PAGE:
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The war was resumed the following spring. After a second Persian devastation of Attica, a hard-fought land battle took place at Plataea, a small state between Athens and Boeotia. Under the command of the Spartan regent Pausanias, the Greeks gained the victory, and the Spartan infantry showed once more their undoubted excellence. The Persian army was forced into rapid retreat.

While this campaign was being fought in Greece, the Hellenic fleet had crossed the Aegean to seek out the remnants of Xerxes’ navy. Off the island of Mycale, the Greeks completed its destruction. Thus, the great force that Xerxes had led against the Hellenes was either destroyed or forced back into Asia, and, as the poet Simonides wrote, “Hellas put on the crown of freedom.”

These victories did not end the war with Persia, but they did end Persian efforts to invade Greece. The liberation of Ionia now became the goal of the Greek states, and by 477 b.c.e. most of it had been freed. As a result of these campaigns Athens became one of the most important military powers of Greece.

Significance

After these wars, the Persian Empire never again seriously threatened the Greek city-states. Greece became the major power in the Mediterranean Sea, and this allowed the city-states to prosper through trade and to increase their political power. Athens’ role in leading the fight against Persia continued in time of peace, as Athens was the most influential of the Greek city-states and the center of Hellenic cooperation. In contrast, the Persian Empire began its slow shrinking that set the stage for Alexander the Great’s conquest nearly one hundred fifty years later.

In the centuries after the Greco-Persian wars, Greek culture blossomed, expanding into the greatest variety of its classical period. The cultural vibrancy came to expression in literature such as the drama of Aeschylus of Athens and the poetry of Pindar of Thebes, as well as in the philosophy, mathematics, and athletics that flourished in this period. Greek hegemony over the eastern Mediterranean allowed its wealth to grow and its Hellenistic culture to begin its spread throughout the region, preparing the way for the later military conquests of what became Alexander the Great’s empire.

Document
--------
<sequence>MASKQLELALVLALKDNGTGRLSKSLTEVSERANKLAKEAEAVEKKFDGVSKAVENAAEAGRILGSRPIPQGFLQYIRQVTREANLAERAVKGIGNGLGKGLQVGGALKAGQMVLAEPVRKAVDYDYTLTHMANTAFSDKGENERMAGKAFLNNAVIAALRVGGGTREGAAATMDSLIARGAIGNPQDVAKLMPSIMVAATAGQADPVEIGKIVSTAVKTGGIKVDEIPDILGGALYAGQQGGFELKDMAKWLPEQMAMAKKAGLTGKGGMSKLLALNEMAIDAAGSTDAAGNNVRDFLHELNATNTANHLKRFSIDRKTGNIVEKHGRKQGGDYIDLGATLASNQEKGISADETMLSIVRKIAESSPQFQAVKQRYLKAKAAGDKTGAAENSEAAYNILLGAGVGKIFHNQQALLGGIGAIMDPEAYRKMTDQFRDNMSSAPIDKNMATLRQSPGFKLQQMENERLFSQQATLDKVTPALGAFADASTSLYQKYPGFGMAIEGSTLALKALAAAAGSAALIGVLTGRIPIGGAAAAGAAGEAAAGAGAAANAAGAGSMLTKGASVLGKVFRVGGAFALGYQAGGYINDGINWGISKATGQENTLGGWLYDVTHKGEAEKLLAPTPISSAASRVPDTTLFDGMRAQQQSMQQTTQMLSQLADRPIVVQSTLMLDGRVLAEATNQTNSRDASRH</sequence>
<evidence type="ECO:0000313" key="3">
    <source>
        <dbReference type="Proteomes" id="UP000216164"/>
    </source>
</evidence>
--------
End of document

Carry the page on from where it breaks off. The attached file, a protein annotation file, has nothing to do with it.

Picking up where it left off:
Further Reading
  • citation-type="booksimple"

    xlink:type="simple">Bengston, Hermann, ed. The Greeks and the Persians from the Sixth to the Fourth Centuries. New York: Delacorte Press, 1968. A collection of essays dealing with different aspects of Persian-Greek relations surrounding the invasion.
  • citation-type="booksimple"

    xlink:type="simple">Boardman, John, N. G. L. Hammond, D. M. Lewis, and M. Ostwald, eds. Persia, Greece and the Western Mediterranean, c. 525 to 479 b.c. Vol. 4 in The Cambridge Ancient History. 2d ed. New York: Cambridge University Press, 1988. The most complete analysis of events from before the invasion through Persia’s defeat.
  • citation-type="booksimple"

    xlink:type="simple">Burn, A. R. Persia and the Greeks. 2d ed. Stanford, Calif.: Stanford University Press, 1984. A narrative covering events from the sixth century to Xerxes’ defeats in 479 b.c.e.
  • citation-type="booksimple"

    xlink:type="simple">Dandamaev, M. A. A Political History of the Achaemenid Empire. 1989. Reprint. Leiden, the Netherlands: E. J. Brill, 1997. A remarkably thorough treatment of the Persian involvement in the war.
  • citation-type="booksimple"

    xlink:type="simple">Green, Peter. The Greco-Persian Wars. Reprint. Berkeley: University of California Press, 1998. An engaging history of the wars, offering exciting narrative as well as analysis.
  • citation-type="booksimple"

    xlink:type="simple">Herodotus. The History. Translated by David Grene. Chicago: University of Chicago Press, 1987. The standard translation of the famous Greek historian who records (and interprets) the Persian invasion from the Greek perspective.
  • citation-type="booksimple"

    xlink:type="simple">Olmstead, A. T. History of the Persian Empire. Chicago: University of Chicago Press, 1948. A somewhat uncritical account of the wars from the Persian viewpoint.
Related Articles in <i>Great Lives from History: Ancient World</i>

Cyrus the Great; Darius the Great; Leonidas; Pausanias of Sparta; Themistocles; Xerxes I. Greece;Persian invasion of Persian Empire;invasion of Greece